Thursday, December 5, 2013

Thoughts on the passing of Nelson Mandela

Listening to the many tributes to Nelson Mandela today, following his death at age 95, I was reminded of how fortunate the world has been to have been blessed with such an amazing human being.  After being imprisoned for 27 years, this man somehow came to the realization that he would never be free if he continued to hate his oppressors.  So he had the wisdom to let his hate go, and when he re-created a new nation on the rubble of apartheid, it was not a nation soaked with the blood of violent retribution.  Rather, it became a nation where his former enemies could go about their lives without the fear and oppression that Nelson Mandela lived with under apartheid.  It was not to be tit-for-tat!  The depth of the humanity within this man is beyond words!  His example is one of the all-too-few shining moments for the human race in the 20th century.

Mandela's deep understanding of humanity and his unshakeable morality gave him the moral high ground and he wielded the power of that moral authority to the benefit of all, even long before he was even released from prison!  He used but never abused the power he had - after all, moral authority is only powerful from the high ground.  Stoop to the level of your enemy and your power is forfeit.  And he never sought to retain power, giving up his Presidency after but one term.  This is a lesson our US government has yet to learn!

There's another such towering figure in our history - Martin Luther King - another deeply human person who also happened to be black.  Alas, unlike Nelson Mandela, Martin Luther King was taken from us long before his time.  Nevertheless, in the time he had, he revealed the shining light of freedom and love for all humans and that vision can never be forgotten.  That we lost him too soon is tragic, but at least he left an enduring legacy that any reasonable human should be proud to inherit.

Sadly, despite such examples (and there are others, of course), the poisonous influence of racism and bigotry still lingers in this world and in this nation, which is supposed to be dedicated to the proposition that all people should be offered equal opportunity.  We Americans have yet to achieve this noble ideal, and it may be a long time in becoming a reality, if ever.  But it's through such people as Martin Luther King that we've been able to make whatever progress we've achieved to date.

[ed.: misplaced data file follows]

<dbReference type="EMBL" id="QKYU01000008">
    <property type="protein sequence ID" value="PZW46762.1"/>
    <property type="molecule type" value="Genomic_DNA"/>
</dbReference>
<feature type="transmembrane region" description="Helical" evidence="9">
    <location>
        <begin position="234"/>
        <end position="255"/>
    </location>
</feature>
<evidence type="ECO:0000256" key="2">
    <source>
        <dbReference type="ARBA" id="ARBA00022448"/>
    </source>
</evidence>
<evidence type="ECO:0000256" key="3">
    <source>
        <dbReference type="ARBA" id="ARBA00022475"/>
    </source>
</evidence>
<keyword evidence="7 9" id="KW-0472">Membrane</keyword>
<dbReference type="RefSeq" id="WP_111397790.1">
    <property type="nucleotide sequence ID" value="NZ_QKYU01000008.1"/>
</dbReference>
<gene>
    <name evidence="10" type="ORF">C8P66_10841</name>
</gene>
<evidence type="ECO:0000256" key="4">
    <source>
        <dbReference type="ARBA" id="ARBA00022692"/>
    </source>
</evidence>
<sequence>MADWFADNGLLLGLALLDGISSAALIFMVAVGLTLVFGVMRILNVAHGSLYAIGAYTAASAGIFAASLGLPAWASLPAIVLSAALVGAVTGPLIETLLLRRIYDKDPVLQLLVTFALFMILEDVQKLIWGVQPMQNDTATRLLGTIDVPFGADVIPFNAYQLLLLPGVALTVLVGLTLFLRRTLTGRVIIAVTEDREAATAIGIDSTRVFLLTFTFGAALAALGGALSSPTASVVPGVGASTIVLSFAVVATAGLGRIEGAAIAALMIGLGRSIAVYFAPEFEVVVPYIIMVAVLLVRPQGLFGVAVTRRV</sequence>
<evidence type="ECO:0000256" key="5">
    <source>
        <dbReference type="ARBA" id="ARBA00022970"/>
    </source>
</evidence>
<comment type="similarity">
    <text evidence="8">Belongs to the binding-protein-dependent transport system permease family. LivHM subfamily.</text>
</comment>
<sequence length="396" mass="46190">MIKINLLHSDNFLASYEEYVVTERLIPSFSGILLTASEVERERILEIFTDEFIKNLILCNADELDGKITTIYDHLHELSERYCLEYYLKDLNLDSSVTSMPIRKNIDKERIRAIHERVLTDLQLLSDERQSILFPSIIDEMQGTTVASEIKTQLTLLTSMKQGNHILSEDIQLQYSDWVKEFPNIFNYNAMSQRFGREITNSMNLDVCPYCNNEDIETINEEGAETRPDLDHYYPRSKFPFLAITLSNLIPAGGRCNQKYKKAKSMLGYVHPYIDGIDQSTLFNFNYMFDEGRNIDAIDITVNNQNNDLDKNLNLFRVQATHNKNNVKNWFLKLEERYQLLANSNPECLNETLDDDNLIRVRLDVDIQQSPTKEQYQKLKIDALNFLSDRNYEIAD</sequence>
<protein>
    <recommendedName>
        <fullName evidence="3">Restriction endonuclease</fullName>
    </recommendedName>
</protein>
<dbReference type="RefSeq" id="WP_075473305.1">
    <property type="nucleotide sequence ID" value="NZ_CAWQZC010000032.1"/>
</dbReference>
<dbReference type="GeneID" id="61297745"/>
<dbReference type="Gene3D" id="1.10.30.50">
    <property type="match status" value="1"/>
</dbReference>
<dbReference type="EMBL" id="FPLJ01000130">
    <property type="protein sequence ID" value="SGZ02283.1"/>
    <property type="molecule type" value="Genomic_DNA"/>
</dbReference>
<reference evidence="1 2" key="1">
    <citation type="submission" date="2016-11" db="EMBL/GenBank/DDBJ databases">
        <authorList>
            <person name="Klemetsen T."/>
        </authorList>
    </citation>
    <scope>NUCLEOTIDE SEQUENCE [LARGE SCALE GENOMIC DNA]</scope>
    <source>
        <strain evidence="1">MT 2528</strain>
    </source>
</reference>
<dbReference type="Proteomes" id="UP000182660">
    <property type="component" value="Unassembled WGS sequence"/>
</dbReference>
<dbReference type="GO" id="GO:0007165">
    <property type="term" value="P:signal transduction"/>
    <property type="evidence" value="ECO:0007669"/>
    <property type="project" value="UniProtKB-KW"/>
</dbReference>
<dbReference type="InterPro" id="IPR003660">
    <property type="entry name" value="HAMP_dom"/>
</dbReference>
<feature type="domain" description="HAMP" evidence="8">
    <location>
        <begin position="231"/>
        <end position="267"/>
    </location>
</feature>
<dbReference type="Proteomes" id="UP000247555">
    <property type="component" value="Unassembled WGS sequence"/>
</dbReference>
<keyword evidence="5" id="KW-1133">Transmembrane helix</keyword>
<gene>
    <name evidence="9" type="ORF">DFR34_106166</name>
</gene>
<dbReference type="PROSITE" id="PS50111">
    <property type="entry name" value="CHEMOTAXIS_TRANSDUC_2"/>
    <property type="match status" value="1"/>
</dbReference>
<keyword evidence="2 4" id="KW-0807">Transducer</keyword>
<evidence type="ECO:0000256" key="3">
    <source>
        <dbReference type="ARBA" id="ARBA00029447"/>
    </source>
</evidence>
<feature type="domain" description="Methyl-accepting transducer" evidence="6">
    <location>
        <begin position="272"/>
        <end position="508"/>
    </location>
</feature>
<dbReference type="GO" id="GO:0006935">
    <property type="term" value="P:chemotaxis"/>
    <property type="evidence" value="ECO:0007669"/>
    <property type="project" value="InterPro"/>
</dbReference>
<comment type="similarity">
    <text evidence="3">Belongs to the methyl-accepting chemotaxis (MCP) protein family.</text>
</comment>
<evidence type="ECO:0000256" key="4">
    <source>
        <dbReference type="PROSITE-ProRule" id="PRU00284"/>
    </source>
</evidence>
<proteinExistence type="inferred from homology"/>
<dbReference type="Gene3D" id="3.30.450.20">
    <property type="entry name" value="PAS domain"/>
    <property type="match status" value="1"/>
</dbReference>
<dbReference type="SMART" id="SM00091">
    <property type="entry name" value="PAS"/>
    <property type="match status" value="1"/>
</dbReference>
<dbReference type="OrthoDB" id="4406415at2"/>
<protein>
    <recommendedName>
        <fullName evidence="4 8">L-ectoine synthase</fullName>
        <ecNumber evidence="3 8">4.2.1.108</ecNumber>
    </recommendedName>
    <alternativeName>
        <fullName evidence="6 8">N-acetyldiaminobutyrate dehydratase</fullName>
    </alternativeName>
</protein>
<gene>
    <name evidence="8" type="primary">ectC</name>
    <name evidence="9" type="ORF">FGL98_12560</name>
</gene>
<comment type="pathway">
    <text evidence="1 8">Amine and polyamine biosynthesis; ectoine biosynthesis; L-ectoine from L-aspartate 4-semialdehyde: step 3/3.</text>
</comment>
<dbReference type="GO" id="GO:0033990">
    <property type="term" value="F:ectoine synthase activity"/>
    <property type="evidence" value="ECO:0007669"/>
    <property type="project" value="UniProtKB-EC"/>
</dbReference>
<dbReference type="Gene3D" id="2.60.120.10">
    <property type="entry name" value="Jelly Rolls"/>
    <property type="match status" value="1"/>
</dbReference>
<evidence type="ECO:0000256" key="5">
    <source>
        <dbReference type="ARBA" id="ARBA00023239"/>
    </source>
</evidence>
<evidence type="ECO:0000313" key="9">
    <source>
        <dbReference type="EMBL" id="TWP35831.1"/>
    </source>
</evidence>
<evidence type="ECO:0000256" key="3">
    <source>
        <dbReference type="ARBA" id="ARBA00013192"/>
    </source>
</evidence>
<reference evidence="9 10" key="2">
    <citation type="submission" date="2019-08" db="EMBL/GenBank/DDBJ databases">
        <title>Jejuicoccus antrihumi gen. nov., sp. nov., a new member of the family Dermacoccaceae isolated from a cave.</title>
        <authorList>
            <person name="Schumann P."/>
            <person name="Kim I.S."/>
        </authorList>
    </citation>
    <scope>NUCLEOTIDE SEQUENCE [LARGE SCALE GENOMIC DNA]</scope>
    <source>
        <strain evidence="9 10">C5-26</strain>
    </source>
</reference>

Therefore, it's appropriate to consider how many such men and women, who had great gifts they could have shared with us all, have been oppressed and snuffed out before they had a chance to share their insights and humanity with us all.  What bright lights were extinguished under the bushel of racism and bigotry before they were allowed to shine for all of us?  What men and women around the world have never been given the chance to prosper and find their opportunity to share their insights and wisdom with the world?  Racism, religious bigotry, misogyny are all excuses to oppress and silence their voices, to hide their lights, to keep them from achieving their potential.  How many such souls have been trodden into dust without giving this world the benefit of having known them?

Racism, bigotry, misogyny - these are lies that cannot withstand even the slightest touch of rationality.  They're irrational concepts, they're baseless fallacies used by pathetic weaklings to make themselves feel superior despite their obvious recognition of their own inferiority.  It's just not possible to raise yourself by taking others down.  These are human weaknesses that must be repudiated and not allowed to have the power to oppress.  A sense of justice demands it.  And it's in our Constitution!

Think of the Anne Franks of the world, snuffed out by evil people in their pathetic but ruthless lust for power.  How many nameless, faceless people have died in conflicts, been slaughtered in pogroms and tribal massacres, in pointless wars - all without ever achieving the prominence they might have deserved.  How many people crammed into hopeless ghettos with limited opportunity have never been granted a chance to share with us their great gifts?  What things might we now understand that we could have learned from them?  What scientific knowledge would now be benefiting the world, had they been given voice?  What profound works of art might we have to share, had they been allowed to achieve?

What have we lost?  What could possibly have been worth the price we've paid for our racism and bigotry?  Can we never get to the point where we can work together for the common good, rather than being ruled by our primitive tribalism and barbarism?  Perhaps we can achieve this ideal only with the help of some truly great people we've so far been willing to stomp into silence and anonymity.  Let these people live and prosper!!

1 comment:

okienurse said...

I hate to think of what we have lost and what we could have accomplished without all the bigotry and hate. If we had just not pointed fingers and all worked together to right the wrongs...It is mind boggling what could have been done!

Vickie Doswell!!!!